Sushi doesn't have to be complicated. The ingredients are up to you and easy to get.
Sushi rice isn't complicated either. You do need short grain rice. You also need some rice wine vinegar, salt, and sugar. Any package of sushi rice will have directions on how to cook it. If you look online for advice, you will find hundreds of variations on the theme. Basically, you cook the rice and cool it. Once cooled, you season it with the vinegar, salt, and sugar mixture. Now it's ready to use for makinori - pieces of raw fish atop a clump of rice - or norimaki - rice, veggies, and sometimes fish wrapped in sheets of nori. Nori wraps you can get at any grocery store. Nori is simply seaweed, one of bajillions, which is dried and made into sheets.
We bought the sushi-grade tuna from Seattle Fish Company on California Ave. in our 'hood. Hey, they also have smoked salmon collars. If you've not tried these and you like salmon, you are missing the richest part of the fish. I'll post about them in the near future. I sliced the tuna relatively thin and added avacado and cucumber to make norimaki.
You can see the tuna rolls here in front of S. You can also see that it's just too tempting to have a big hunk of sushi-grade tuna in the kitchen and NOT think you're going to get to enjoy it without the trappings. This is known as sashimi - just the raw fish, often dipped in wasabi. S has a mixture of a soy mushroom sauce and wasabi in that little dish. If you're going to treat yourself to this, just eat it any which way you like it, that's what we say.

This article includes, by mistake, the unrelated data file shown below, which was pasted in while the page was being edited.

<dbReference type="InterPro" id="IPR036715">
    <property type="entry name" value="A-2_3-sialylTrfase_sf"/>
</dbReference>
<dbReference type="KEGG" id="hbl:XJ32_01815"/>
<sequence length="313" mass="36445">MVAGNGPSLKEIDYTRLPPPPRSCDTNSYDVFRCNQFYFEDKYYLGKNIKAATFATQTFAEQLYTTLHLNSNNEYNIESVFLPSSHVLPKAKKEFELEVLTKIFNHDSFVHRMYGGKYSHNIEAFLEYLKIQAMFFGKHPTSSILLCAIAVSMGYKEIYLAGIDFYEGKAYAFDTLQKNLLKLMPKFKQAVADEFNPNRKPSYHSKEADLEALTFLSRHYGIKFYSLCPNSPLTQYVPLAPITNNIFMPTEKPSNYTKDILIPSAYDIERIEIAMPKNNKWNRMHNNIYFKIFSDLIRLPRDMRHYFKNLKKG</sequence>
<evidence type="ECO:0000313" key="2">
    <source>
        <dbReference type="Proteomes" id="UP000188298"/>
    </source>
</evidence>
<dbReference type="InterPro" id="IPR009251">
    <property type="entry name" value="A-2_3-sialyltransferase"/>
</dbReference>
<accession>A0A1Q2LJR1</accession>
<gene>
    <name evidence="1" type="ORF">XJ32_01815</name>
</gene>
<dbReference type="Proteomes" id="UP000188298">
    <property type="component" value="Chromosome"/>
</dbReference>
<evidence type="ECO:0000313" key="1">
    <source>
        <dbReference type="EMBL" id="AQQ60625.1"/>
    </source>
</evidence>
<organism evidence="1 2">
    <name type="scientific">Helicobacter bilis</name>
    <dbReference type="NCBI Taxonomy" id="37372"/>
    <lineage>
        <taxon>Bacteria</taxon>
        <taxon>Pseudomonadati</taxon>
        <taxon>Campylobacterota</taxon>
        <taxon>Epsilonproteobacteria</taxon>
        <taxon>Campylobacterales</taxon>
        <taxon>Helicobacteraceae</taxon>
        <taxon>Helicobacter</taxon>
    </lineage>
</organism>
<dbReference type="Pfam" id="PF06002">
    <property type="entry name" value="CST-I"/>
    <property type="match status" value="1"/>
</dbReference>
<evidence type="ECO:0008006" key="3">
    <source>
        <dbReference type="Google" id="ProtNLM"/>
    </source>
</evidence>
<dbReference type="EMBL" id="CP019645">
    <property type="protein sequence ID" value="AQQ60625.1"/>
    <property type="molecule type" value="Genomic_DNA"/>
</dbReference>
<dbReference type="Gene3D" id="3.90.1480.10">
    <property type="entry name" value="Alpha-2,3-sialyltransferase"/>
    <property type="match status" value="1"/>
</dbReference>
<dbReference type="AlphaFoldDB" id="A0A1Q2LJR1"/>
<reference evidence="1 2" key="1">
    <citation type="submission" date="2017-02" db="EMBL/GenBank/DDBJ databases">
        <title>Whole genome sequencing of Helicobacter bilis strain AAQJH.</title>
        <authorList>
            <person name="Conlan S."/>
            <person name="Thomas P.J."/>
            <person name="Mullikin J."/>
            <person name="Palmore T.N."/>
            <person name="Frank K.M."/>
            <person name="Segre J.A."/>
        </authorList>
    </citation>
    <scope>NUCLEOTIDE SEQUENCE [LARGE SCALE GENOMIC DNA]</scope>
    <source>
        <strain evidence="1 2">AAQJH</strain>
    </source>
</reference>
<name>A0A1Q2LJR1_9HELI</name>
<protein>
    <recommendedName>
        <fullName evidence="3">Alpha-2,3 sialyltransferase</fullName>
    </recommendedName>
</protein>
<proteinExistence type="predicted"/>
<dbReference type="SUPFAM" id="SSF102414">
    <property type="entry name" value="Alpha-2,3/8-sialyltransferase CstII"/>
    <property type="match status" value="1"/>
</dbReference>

I also threw some shrimp in a pot of boiling water for about a minute and made some shrimp rolls. Same process. Some of these rolls had red pepper, strips of jalapeno, cucumber and zucchini.
This is not that hard to do. You can make a party out of it. Let everyone roll their own, so to speak. And it's about 100 times cheaper than having sushi in a sushi joint.